Set in 1612, it is just seven years after the Gunpowder plot, James 1st is on the throne. He and his Privy Council are governing a country that has many problems. The relatively recently established protestant religion still fears the Catholic faith, and suppression of that faith is the order of the day. Thrown into this mix is the power of superstition, and the many factions trying to gain favour with the King. It is against this background that the Witchfinder story is set.
James 1st is obsessed by demonology, he even wrote a book about it. He is also fearful of those who do not practice the Protestant faith.
In the North of England there is trouble, a magistrate by the name of Roger Nowell requests help from the King to investigate accusations of Witchcraft and covert religious worship in the village of Pendle in Lancashire.
The King sends his men under the leadership of James Roberts, a young captain in the army. He is accompanied by his friend, a Lieutenant by the name of Edward Sykes. Heading to Pendle in Lancashire, James leaves behind his fiancee, Lady Sarah Owen, not realising that this no routine journey. It’s consequences will change his life for ever.
Nowell looks to incriminate people based on hearsay and rumour. James sees the injustice in what is happening and is soon in conflict with his duty.
The simplicity of the staging and the use of imaginative lighting set the scene for this story of when, in 1612, witchcraft was suspected in the Lancashire village of Pendle. These were frightening times and suspicion and hysteria quickly grew. We were taken from Pendle to the royal court, where decisions were made to root out this supposed witchcraft, and to various other locations. Each place had its own designated lighting. Usually, scene changes are best if they are swift and do not slow the flow of the story, but this called for a different approach. At each scene change there was a pause with a darkened stage, giving time to reflect and absorb the magnitude of the events of those dreadful times. Depth and interest were added to the visual effect by the clever use of different levels provided by the steps at the front, and the raised platform at stage left.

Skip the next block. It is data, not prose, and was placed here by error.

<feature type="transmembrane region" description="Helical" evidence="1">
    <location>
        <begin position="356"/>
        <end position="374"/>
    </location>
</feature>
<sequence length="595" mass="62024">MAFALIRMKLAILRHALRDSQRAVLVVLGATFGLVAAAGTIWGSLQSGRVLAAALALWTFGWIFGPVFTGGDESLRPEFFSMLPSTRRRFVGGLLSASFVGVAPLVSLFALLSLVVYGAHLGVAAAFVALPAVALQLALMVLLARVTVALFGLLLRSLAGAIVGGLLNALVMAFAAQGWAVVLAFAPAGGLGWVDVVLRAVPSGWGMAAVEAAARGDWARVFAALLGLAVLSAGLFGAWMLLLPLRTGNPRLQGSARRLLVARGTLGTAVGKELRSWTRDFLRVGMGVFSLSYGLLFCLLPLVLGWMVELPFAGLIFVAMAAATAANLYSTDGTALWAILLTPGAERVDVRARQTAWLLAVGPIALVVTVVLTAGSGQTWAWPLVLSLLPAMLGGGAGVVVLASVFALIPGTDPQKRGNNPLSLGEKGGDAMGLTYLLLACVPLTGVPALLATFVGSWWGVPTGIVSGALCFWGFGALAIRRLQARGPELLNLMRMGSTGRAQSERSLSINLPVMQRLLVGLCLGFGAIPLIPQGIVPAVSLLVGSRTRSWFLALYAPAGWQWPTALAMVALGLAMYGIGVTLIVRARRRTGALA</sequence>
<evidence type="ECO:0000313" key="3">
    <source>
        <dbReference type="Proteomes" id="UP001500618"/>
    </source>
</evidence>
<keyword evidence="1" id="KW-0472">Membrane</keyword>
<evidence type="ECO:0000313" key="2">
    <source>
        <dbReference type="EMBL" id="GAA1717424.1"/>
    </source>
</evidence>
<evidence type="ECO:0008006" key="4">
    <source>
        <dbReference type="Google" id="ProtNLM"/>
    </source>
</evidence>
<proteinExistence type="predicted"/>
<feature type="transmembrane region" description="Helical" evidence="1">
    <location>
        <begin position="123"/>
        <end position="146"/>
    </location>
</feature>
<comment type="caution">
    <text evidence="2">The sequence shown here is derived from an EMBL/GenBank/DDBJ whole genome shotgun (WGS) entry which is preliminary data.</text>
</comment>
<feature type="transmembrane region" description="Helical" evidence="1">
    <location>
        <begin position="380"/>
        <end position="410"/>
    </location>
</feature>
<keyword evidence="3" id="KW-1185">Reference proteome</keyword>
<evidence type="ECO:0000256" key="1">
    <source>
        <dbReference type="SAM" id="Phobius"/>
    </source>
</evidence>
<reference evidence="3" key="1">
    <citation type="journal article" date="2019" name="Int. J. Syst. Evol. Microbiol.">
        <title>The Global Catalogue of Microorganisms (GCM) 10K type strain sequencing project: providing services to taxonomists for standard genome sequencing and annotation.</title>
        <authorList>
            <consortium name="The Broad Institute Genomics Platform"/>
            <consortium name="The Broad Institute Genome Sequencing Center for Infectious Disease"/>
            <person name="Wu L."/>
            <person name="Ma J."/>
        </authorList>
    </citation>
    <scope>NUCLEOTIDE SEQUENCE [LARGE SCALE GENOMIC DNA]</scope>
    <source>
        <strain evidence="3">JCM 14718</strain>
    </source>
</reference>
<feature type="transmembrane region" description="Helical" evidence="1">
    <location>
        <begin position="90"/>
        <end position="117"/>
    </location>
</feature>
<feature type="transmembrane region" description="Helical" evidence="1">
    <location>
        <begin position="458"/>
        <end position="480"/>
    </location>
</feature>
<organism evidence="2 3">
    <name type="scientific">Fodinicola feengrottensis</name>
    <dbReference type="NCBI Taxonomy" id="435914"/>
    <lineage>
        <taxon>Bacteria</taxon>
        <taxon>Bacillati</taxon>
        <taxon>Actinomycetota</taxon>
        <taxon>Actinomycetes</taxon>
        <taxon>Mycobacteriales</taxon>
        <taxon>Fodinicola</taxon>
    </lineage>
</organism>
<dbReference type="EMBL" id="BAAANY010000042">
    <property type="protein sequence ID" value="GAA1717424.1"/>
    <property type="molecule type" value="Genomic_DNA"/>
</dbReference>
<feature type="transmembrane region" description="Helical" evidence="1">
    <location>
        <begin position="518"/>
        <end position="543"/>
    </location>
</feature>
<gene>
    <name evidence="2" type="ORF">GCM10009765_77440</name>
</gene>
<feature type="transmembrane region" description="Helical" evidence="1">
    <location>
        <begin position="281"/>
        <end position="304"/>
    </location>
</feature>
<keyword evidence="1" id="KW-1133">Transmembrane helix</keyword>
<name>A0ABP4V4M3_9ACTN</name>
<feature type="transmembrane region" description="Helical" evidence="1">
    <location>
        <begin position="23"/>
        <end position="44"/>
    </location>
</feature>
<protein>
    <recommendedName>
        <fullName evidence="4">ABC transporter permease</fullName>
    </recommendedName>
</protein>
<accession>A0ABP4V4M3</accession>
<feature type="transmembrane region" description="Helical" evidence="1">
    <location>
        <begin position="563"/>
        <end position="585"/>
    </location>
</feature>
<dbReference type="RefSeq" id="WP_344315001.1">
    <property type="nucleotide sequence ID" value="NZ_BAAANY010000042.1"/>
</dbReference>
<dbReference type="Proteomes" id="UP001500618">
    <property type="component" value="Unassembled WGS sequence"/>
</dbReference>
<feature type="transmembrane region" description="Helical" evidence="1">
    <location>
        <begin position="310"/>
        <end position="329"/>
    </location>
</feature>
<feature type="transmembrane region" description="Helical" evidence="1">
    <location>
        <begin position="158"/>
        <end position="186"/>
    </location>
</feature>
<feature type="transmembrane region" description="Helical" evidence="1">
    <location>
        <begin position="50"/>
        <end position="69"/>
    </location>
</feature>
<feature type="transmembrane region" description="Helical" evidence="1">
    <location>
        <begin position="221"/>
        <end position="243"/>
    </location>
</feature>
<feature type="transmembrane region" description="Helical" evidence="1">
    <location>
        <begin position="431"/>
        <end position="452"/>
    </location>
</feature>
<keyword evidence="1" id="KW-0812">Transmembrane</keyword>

This is a dark story and the director had ensured that this strong cast was able to identify with the people of those times. There was a great deal of honesty and emotion in the portrayal of the characters. Some actors had a greater input than others but all contributed superbly, there were no weak links.
CODS is blessed with some lovely voices which enhanced the exciting score. The songs were beautifully sung and the choral singing was exceptional. Choral singing is a part of this society’s regime and that training was apparent in the clean way each musical phrase ended. The band was excellent and the sound balance was right. The lighting was clever and exciting. Costumes appeared to be historically accurate and were attractive. It was nice to see an apparent absence of makeup for the folk of Pendle.
It is noticeable that where good diction is the norm for a society they tend to have full, or almost full, houses. Audiences do not always know a show and, even if they do, they like to hear the words both spoken and sung. Many in the audience did not know Witchfinder but thanks to the first class script, excellent direction, and, very importantly clear diction, they were able to follow and appreciate the story. Although Witchfinder is not yet a well known musical there were full houses for the week and on the evening I was there the audience stood in respect and appreciation at the end of the performance.
CODS is to be congratulated on a superb production, the success of which is in a great part due to the very talented director and the musical director.
Witchfinder left me with a buzz which, at the time of writing, is still with me.